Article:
Through some creative financing — which city officials say is perfectly legal and responsible — the city might save its schools some major fiscal pain.
Under a plan recommended by the city's finance director, Wauwatosa would borrow to replenish not only its own losses in a major lawsuit but also those inadvertently incurred by the .
Eventually, the school system would still have to repay the city. But the debt would be structured in such a way that both the city and the schools would pay off borrowed funds from the retirement of the tax district in 2015.
The Tosa schools received approximately $2.25 million in property taxes collected by the city from 2003 to this year from Wheaton Franciscan Health Care on a large portion of its clinic on North Mayfair Road. In July, Wheaton was awarded repayent of all the property taxes collected during that time, plus interest, .
State law allows Wauwatosa to "charge back" all of the tax dollars, not including interest, that it collected and paid out to other taxing entities — the school district, Milwaukee County, MATC and MMSD.
On Sept. 8, Wauwatosa did repay Wheaton from liquid assets — money from the city's reserve funds. The total was about $8.4 million, of which about $6.2 million was in refunded taxes and just over $2.2 million was accrued interest.
The schools' $2.25 million share of that, comprising principal only, is more than the School District can safely afford to pay back at once. In Finance Director John Ruggini's words, "It would likely have a negative impact on its revenue cap, resulting in decreased state funds."
In the words of School Superintendent Phil Ertl, "We do not have $2 million just sitting around."
Ertl added, "It is all coming from the same pool; they're the same taxpayers," and said he was hopeful the city would find a way to see to it the school system was not harmed while still fulfilling its responsibilities.
Tapping future TIF funds
Ruggini believes he has found that way in one of several options presented Tuesday to the city's Budget and Finance Committee. Borrowing against the expected surplus generated by the retirement of the Research Park tax-incremental financing district in 2015 would supply all the needed revenue from the School District's projected share, and more than half of the city's.
The school district's share of the TIF's ending surplus is projected at about $2.57 million, Ruggini calculates, which would leave it slightly in the black after repaying the city for borrowing against that surplus.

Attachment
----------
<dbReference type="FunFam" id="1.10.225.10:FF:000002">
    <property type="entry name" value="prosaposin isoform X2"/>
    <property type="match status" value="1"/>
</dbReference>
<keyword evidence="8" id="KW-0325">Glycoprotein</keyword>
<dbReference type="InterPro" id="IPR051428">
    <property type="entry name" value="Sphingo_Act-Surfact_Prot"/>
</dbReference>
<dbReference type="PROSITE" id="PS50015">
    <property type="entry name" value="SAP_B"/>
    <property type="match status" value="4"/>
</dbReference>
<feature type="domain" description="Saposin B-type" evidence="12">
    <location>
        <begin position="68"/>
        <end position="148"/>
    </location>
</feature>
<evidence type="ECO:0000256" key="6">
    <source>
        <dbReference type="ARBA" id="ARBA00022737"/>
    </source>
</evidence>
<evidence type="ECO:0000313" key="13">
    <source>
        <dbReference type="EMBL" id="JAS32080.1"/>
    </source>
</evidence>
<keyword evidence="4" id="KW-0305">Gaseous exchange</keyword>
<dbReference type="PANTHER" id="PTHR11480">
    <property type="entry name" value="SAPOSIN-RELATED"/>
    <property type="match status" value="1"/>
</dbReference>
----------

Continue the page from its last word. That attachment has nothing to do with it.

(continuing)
"I think I speak for everybody, we don't want to penalize our schools," said Ald. Peter Donegan, a member of Budget and Finance. "We're sharing our strength with the schools."
The city, on the other hand, after receiving its $2.4 million share of TIF funds, would still be responsible for another $1.65 million in principal and $350,000 in interest to repay financing on the lawsuit pay-out.
That would be paid back out of city reserves under Ruggini's reckoning, but the key is not to let any of the reserve funds fall too low, possibly jeopardizing the city's bond rating or leaving it with insuffienct funds in an emergency.
The three largest reserves held by the city are the General Fund; the Amortization, or debt service, Fund; and the Health Life Fund. Of the three, the Health Life Fund is by far the "healthiest," sitting at 74 percent of all potential claims.
The "benchmark" for that fund — the amount recommended to be held against any reasonable expectation of increased claims — is only 30 percent, leaving a substantial buffer.
Donegan, himself a retired insurance executive, recommended paying the debt from that fund.
"Take $2 million out of Health and Life, borrow the rest (against the TIF surplus) and carry the School District," he said. "A 30 percent reserve is very healthy."
Ald. Dennis McBride concurred, saying, "Borrowing, although it seems counterintuitive, seems to be the best way. (The schools') taxpayers are our taxpayers."
Paying to avoid a greater backlash
Borrowing, as opposed to other options, will cost the city in debt interest, and ultimately those costs would trickle back to the taxpayer. But it would be a much softer blow than charging taxpayers to replenish those reserves in one fell swoop.
The option to replenish reserves by immediately raising property taxes has the advantage, Ruggini wrote, of rapidly replenishing the city's reserves without incurring borrowing costs.
However, he goes on, that would come with significant political and economic impact: A one-time tax hike in 2012 to pay back the Wheaton losses would amount to a whopping 11 percent increase for all taxpayers and a tax-bill uptick of $206 for the year for the average homeowner.
Another option would be to simply let the reserve funds already tapped to repay Wheaton lie below their optimal levels. But Ruggini points out that would not sit well with the bond rating agency that judges the city's financial health from the soundness of its ready reserves.
Finally, there is the option of targeting the taxpayer but spreading out the pain, replenishing reserves through increased property taxes over five to seven years. While that might make taxpayers merely grumble rather than froth, it would, like the previous scenario, leave the city vulnerable to inadequate reserves and weak bond ratings over a long period.
At any rate, the Common Council must decide upon and implement a payment plan before Nov. 30, Ruggini said, because the loss of investment revenues from cash reserves would adversely affect the city's cash flow to pay off complete and continuing capital projects.